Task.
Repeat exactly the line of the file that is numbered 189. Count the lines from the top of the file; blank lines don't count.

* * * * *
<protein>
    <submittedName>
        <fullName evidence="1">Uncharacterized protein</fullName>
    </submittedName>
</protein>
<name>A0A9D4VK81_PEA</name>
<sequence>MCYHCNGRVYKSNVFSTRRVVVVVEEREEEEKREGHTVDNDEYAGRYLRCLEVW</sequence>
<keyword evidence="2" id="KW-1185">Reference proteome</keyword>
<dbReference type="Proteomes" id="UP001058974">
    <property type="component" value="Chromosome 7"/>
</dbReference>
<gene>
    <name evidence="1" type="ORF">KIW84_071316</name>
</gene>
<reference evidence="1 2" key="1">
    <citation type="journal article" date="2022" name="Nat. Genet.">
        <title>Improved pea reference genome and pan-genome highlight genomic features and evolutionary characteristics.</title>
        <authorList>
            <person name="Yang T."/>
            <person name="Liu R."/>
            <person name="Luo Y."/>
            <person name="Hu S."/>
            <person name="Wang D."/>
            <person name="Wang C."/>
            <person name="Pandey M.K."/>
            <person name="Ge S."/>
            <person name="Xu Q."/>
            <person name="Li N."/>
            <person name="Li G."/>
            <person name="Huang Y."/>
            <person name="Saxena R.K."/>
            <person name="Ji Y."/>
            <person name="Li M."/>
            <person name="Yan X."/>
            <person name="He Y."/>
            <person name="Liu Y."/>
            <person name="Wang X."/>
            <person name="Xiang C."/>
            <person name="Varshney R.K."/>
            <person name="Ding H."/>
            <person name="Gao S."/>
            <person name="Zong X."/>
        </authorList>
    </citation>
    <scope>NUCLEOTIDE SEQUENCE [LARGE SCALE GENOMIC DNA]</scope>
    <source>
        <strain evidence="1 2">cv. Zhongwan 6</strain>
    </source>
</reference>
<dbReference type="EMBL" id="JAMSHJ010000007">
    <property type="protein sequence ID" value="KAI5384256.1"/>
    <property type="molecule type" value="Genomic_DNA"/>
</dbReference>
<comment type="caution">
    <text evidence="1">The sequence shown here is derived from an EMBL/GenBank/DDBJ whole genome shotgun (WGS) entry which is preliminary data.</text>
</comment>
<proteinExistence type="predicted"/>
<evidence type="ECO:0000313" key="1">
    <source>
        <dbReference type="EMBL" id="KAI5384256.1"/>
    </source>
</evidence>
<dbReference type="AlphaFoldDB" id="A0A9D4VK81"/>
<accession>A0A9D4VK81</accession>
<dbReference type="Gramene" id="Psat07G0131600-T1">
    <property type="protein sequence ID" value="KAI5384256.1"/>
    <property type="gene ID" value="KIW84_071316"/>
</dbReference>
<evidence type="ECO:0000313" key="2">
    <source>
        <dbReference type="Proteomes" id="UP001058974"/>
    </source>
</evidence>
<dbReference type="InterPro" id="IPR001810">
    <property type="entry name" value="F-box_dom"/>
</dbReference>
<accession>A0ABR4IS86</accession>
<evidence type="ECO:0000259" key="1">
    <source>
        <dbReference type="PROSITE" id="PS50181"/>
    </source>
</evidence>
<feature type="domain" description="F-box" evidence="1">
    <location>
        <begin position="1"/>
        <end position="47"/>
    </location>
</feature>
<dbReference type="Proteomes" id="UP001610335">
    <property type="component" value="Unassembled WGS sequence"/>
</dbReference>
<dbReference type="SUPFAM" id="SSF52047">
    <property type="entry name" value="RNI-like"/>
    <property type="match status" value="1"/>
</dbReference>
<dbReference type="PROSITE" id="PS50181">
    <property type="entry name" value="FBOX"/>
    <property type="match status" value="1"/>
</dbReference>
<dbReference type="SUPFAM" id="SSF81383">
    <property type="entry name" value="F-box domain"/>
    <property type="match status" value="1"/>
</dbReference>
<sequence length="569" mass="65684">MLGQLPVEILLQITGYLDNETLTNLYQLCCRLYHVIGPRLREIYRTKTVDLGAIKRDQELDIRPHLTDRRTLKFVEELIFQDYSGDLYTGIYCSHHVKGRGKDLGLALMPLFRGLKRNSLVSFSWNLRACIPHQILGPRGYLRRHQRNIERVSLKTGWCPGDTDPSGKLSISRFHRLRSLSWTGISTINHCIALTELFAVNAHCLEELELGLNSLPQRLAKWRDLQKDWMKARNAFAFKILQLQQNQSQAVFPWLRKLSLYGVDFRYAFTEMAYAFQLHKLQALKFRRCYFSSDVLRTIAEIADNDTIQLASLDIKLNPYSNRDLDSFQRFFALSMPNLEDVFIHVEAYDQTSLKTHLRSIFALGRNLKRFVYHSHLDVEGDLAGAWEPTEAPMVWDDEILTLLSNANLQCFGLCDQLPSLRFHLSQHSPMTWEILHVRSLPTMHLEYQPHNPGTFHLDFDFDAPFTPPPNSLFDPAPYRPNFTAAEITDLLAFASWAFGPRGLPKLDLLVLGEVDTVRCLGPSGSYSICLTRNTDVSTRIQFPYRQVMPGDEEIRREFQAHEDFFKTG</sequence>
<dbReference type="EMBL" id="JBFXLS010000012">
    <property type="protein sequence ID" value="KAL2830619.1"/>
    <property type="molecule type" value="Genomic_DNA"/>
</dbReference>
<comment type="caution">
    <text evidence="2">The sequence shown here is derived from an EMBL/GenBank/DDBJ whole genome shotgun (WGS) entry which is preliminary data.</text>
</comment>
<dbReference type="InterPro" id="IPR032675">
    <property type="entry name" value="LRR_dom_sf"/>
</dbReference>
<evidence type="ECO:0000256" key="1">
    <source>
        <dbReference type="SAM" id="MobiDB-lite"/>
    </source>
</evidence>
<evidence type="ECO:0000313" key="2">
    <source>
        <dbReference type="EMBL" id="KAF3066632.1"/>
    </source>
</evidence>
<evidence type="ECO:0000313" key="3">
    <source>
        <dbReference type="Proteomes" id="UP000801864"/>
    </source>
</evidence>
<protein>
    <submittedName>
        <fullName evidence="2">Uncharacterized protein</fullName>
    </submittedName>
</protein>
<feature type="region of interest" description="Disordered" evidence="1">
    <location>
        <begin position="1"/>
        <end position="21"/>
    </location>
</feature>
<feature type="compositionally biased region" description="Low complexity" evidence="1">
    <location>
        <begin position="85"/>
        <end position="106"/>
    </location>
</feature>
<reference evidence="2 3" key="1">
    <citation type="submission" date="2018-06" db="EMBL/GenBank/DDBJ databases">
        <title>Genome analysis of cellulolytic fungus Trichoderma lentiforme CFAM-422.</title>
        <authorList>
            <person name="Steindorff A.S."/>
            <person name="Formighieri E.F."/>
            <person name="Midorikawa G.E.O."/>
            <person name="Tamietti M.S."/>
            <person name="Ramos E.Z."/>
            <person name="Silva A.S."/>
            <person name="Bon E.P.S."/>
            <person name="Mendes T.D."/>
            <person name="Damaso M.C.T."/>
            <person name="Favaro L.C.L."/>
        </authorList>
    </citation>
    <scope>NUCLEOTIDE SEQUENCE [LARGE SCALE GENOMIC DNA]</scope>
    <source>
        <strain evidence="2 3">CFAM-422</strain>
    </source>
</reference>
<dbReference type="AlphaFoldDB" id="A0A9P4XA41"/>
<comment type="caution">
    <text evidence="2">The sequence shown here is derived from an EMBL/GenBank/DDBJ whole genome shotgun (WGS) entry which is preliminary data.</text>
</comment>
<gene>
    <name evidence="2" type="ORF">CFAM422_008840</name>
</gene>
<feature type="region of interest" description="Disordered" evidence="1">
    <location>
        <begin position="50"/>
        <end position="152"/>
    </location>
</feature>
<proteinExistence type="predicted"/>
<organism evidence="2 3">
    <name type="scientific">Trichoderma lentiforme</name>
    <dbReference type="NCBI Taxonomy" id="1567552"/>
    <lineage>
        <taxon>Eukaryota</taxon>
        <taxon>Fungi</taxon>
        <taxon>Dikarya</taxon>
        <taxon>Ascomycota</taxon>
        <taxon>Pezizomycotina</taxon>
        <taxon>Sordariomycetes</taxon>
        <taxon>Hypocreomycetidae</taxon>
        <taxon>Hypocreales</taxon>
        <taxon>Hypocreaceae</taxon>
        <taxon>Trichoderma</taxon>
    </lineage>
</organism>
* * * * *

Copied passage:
        <taxon>Ascomycota</taxon>